In the field of cybersecurity, by the way cybercrime, a Trojan horse with malware.
This software hides in the targeted computer system in the form of a normal and legitimate application. And it allows its publishers to siphon information about the terminals of the system's owners.
This article will also interest you: How to use a Trojan horse?
With the deconfinment that is gradually coming, employees will return to the office. For those who were deployed in telework. A connection will need to be re-established in order to transfer professional information and files, often confidential, produced or managed during containment to the company's computer system. And it will not be without risk. As must be said, cyber criminals are looking forward to this moment.
As the saying says, "one evil can hide another." In our context we will say that one virus can hide another. Indeed, while containment has fostered the explosion of cyber-malveillance on all fronts, there is one thing that is not sufficiently debated by cybersecurity experts. Deconfinement. If we take into account the fact that cyber-malveillances were more than prolix during the period of widespread telework because of containment, we must know one very important thing, which few security experts will deny: all computer attacks or cyber-malicious actions have not yet manifested themselves in a visible way. In other words, it is very likely that hackers have not yet initiated certain procedures that they have already initiated. Procedures that have been initiated by targeting teleworkers in particular. Not for the purpose of stealing information or sabotaging remote work, but for specific procedures that aim to infect the terminals used by these remote workers.
It is clear that the ultimate goal of cybercriminals is not the teleworkers themselves, but the computer systems of their companies. "The teams in charge of protecting the computer park were a little more blind than usual. With the deconfinement, the services will have to manage a return of computers, sometimes up to several thousand, which could be exposed to just about anything and everything for weeks" warned Gérôme Billois, a cybersecurity expert. A concern that is shared. Michel Van Den Berghe, Orange's chief executive, highlighted this aspect. "Our fear is that when we return to the site, malicious codes will run, realizing that the computer is no longer connected to a home network but to that of the company. ».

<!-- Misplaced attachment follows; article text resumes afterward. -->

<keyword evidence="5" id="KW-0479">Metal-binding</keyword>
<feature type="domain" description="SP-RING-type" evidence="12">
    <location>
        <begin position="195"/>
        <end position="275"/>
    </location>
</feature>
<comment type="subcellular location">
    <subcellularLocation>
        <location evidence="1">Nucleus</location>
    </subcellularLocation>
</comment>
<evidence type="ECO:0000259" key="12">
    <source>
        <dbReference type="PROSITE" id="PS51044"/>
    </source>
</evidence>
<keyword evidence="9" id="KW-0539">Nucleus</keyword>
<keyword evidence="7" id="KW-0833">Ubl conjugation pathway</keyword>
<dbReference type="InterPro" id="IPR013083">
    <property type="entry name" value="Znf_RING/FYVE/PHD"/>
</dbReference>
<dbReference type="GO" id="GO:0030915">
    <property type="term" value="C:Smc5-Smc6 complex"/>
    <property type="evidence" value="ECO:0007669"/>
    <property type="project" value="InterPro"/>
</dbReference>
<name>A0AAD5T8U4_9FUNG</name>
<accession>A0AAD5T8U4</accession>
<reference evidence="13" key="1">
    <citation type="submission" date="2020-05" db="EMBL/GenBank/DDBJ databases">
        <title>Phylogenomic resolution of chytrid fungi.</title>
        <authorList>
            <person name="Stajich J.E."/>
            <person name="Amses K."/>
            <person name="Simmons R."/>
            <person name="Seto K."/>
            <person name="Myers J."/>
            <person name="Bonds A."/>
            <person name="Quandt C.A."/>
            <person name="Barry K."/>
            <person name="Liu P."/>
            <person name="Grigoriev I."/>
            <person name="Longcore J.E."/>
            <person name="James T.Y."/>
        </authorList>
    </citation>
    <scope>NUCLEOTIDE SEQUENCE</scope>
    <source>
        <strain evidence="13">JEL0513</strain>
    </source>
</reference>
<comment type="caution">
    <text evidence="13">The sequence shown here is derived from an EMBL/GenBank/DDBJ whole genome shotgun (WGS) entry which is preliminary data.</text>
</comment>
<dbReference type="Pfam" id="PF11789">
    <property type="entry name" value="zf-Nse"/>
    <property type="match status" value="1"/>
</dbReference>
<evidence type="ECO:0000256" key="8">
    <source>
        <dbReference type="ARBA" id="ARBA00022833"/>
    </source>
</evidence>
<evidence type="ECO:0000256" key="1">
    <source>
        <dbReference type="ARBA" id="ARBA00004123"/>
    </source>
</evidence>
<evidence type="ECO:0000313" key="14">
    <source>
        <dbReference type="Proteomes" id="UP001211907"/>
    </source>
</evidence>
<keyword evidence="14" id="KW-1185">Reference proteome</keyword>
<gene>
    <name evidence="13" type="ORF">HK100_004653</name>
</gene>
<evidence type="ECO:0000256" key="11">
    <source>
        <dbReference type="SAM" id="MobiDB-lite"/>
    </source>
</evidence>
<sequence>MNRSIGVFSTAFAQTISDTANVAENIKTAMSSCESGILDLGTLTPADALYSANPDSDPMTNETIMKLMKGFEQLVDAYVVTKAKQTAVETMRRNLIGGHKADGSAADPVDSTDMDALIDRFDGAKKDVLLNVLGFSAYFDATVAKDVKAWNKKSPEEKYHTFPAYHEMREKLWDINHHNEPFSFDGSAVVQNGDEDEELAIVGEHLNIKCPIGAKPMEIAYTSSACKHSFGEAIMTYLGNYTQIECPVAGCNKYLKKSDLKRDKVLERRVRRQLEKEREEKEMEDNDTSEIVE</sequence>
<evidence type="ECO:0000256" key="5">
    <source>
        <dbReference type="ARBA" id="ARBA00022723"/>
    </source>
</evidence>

Clearly, the idea here is to use for cyber criminals, employees of different companies as Trojans. Some experts take this threat seriously. And the anxiety is almost felt. "When you're a cybercriminal or a criminal, there's a good opportunity to try to make money. Because of the health crisis, companies have had to put themselves under duress and forced to operate in telework, which in fact creates an opportunity for hackers," explains Baptiste Robert, a cyber defence specialist.
Should we fear a new pandemic? But this time virtual? This is what can be seen in the light of the opinions of the various experts. The somewhat hasty deployment of remote work has created a fairly favourable framework for the implementation of a post-containment campaign that will do more damage. With regard to the discipline of employees in companies, by imagining the possible let-down at home, it is simply plausible that such a reality will be formed. Indeed, the professional framework is more secure on the material level than on the technical level. Within the company, human error can be quickly caught up. But in a personal setting as in the home, several realities declare this. "In the company, you are like a castle. But when you're at home, the level of protection is immediately much lower," noted Michel Van Den Berghe.
Ultimately, the employee's place on return must be taken with seriousness and discipline. IT teams will have to scramble for the prophecy of deconfinement to be distorted. And for this, the rigorous control of the employees in the office is the first checkpoint.
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